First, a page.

The future skill-profile of workers demanded by Industry and services sector could undergo dramatic change. Our system of education and skill-training needs to respond to the demands of industry and services sector. The pace of skill development would also be important if we have to benefit from the demographic transition.
We need to focus on skill upgradation and promote innovative entrepreneurship to meet the demands of various sectors, including agriculture.
We must also promote self employment, set up and empower more self help groups and promote village and cottage industries.
Large proportion of India’s labor force is engaged in informal work or work in informal enterprises. The challenge is two-fold. How to incentivize the entrepreneur to set up new enterprises in the formal/organised segment of the economy? How to encourage currently operating enterprises in the informal segment to move into the organised sector?
Gender disparity in labor market which has many dimensions needs to be addressed. The low share of women workers in organized sector and the lower wage per day of work for women in all types of wage employment are the striking features.
Developing countries need, among other things, an infrastructure push to sustain growth over the next generation. Infrastructure can be divided into three parts: trade and transport corridors, industrial zones, and social infrastructure.
Over the past decade, the importance of the West as the dominant source of international export demand has declined. Developing countries are confronted with the need to find newer markets within their boundaries and in other countries in the global south. This requires reorientation of westward trade channels through massive investment in intra-national (Bharatmala Project and Delhi-Mumbai Industrial Corridor), inter-national (India-Afghanistan air corridor, Kaladan Multimodal Transit Transport Project connecting India and Myanmar, and India-Bangladesh rail, road, and sea transport projects), intra-regional (BBIN /Bangladesh, Bhutan, India and Nepal projects), inter-regional (India-Iran-Afghanistan International Transport and Transit Corridor and India-Myanmar-Thailand trilateral highway), and inter-continental (International North-South Transport Corridor and Asia-Africa Growth Corridor) physical connectivity. This is the context for the growing interest in domestic and transnational infrastructure over the past decade.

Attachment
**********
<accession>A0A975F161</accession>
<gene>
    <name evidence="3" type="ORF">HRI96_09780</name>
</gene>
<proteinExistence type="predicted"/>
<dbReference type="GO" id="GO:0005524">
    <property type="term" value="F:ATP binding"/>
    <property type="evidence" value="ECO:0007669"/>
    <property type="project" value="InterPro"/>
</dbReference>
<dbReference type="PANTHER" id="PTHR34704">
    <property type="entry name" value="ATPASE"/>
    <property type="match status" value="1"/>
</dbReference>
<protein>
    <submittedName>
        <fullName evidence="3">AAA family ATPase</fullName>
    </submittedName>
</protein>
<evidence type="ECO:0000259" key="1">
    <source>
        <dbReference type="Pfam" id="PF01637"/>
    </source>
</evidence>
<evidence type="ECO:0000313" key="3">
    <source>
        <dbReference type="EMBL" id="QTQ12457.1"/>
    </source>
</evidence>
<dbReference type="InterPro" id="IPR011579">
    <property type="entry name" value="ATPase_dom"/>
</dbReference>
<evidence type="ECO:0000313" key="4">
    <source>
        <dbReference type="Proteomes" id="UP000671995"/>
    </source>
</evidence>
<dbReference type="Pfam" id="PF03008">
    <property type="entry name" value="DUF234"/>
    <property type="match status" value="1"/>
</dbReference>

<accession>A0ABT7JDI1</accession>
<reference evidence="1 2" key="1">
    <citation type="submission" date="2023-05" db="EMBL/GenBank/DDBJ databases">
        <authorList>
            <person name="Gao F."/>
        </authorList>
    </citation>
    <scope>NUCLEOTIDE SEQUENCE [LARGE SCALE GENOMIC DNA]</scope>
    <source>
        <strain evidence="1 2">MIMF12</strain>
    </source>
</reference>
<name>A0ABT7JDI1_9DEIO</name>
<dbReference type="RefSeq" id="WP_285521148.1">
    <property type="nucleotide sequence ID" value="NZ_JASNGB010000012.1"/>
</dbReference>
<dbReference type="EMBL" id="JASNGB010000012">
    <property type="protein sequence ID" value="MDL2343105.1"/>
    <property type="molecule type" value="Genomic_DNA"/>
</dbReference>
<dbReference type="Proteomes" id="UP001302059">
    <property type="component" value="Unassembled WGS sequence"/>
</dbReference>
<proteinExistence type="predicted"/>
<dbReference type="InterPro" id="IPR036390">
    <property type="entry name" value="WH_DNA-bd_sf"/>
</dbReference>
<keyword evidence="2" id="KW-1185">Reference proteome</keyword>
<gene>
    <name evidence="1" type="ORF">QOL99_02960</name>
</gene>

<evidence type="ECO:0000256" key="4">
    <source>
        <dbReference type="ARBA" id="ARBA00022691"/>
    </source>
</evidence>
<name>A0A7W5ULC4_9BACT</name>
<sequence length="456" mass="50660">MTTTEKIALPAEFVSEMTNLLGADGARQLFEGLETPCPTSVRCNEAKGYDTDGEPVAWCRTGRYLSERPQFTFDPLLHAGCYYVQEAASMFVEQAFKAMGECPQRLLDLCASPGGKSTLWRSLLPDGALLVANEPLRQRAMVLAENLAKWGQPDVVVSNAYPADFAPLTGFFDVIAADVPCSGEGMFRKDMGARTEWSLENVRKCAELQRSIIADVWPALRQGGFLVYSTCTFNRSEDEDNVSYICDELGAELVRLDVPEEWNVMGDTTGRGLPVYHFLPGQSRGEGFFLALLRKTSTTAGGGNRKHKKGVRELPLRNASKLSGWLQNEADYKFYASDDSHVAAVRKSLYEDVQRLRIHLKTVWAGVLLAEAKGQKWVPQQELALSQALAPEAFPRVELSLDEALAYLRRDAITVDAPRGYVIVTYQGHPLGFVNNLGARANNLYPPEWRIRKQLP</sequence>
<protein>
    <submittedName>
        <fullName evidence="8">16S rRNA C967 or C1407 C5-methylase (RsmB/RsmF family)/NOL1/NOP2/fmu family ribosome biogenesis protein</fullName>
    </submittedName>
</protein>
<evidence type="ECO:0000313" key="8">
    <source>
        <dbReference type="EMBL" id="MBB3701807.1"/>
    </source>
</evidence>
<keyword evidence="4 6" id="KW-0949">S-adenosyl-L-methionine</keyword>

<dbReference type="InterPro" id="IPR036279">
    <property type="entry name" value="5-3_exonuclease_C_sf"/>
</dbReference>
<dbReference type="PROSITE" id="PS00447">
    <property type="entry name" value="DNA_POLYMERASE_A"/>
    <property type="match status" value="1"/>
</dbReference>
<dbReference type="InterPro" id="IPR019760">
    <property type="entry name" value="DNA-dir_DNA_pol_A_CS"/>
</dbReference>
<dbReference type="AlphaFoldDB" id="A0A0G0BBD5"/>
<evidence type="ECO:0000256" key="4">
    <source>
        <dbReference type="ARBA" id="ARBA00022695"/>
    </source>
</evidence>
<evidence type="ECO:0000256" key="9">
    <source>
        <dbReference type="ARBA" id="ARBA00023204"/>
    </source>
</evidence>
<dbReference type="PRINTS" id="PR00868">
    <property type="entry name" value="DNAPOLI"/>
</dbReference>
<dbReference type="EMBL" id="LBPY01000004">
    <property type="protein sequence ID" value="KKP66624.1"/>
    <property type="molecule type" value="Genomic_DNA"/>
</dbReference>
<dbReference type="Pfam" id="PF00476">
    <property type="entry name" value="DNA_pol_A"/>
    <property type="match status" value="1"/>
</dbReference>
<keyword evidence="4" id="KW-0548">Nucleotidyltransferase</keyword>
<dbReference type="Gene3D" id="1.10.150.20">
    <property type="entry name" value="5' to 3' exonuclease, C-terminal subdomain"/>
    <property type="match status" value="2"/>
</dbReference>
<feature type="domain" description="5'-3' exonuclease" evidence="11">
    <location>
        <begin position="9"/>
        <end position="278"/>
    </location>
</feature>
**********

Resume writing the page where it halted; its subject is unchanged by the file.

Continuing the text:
As far as the Social Infrastructure is concerned, building primary education, health care, and waste management facilities across the country, development of new small towns and renovation of existing towns and connecting them with local labour intensive manufacturing and services industries, and decongestion of existing metropolitan cities would be of utmost importance.
We have to aspire to achieve Former President Dr.A.P.J. Abdul Kalam’s dream of providing urban amenities in rural areas, which he termed as “PURA”.
The social inclusion programme he envisioned aims at providing amenities like drinking water, street lights, education, healthcare and telecom services to the country’s rural areas, bringing them at par with urban areas in terms of ease of living and working.
What will the world look like in 2030? Where do we see ourselves in that world? How should we choose our objectives? How should we build capacity to pursue those objectives? The answers to these questions have to be located in our interlocked domestic and international contexts.
To manage its domestic challenges, India has to reach out to other countries to access cost-effective technology, investment, and energy. India needs appropriate economic and foreign policies to navigate through this emerging and uncertain landscape.
Our scientists, technologists and engineers must keep abreast of the developments and absorb new technologies as they occur. In a fast integrating world, this absorption is necessary for our progress.
We must identify areas and spheres where we have comparative advantage and push ahead.
Our development challenge can only be met by focusing on the expansion of the knowledge base. We must focus on improving the quality of research and fostering innovation. That alone will be the required game changer.
That is why we need institutions of excellence like Indira Gandhi Institute of Development Research. May I wish everyone of you success in your future endeavors.
My dear young friends who are being conferred with prestigious degrees today,
Convocation is a crucial ceremony in your life. It marks a significant transformation in your life.
Let me impress upon you that the nation looks up to you with great many expectations.
You must learn to preserve the best of traditional values, shun negativism, develop a positive attitude and be socially conscious, peace loving and empathetic. Develop a constructive attitude and focus more on achieving perfection in whatever you do.
You should learn to love nature and live with nature and care for the preservation of natural resources and environment to create a more sustainable planet.
As you strive to reach these goals, you will face a number of challenges your way. You will see as many setbacks as victories.
But I am confident that you will surge ahead, armed with knowledge and wisdom and the many great qualities that this great institution has nurtured in you.
I am confident that you will be the authors of New India’s growth story.
Let me congratulate you once again on this accomplishment.
I wish each and every one of you and the Indira Gandhi Institute of Development Research a very bright future.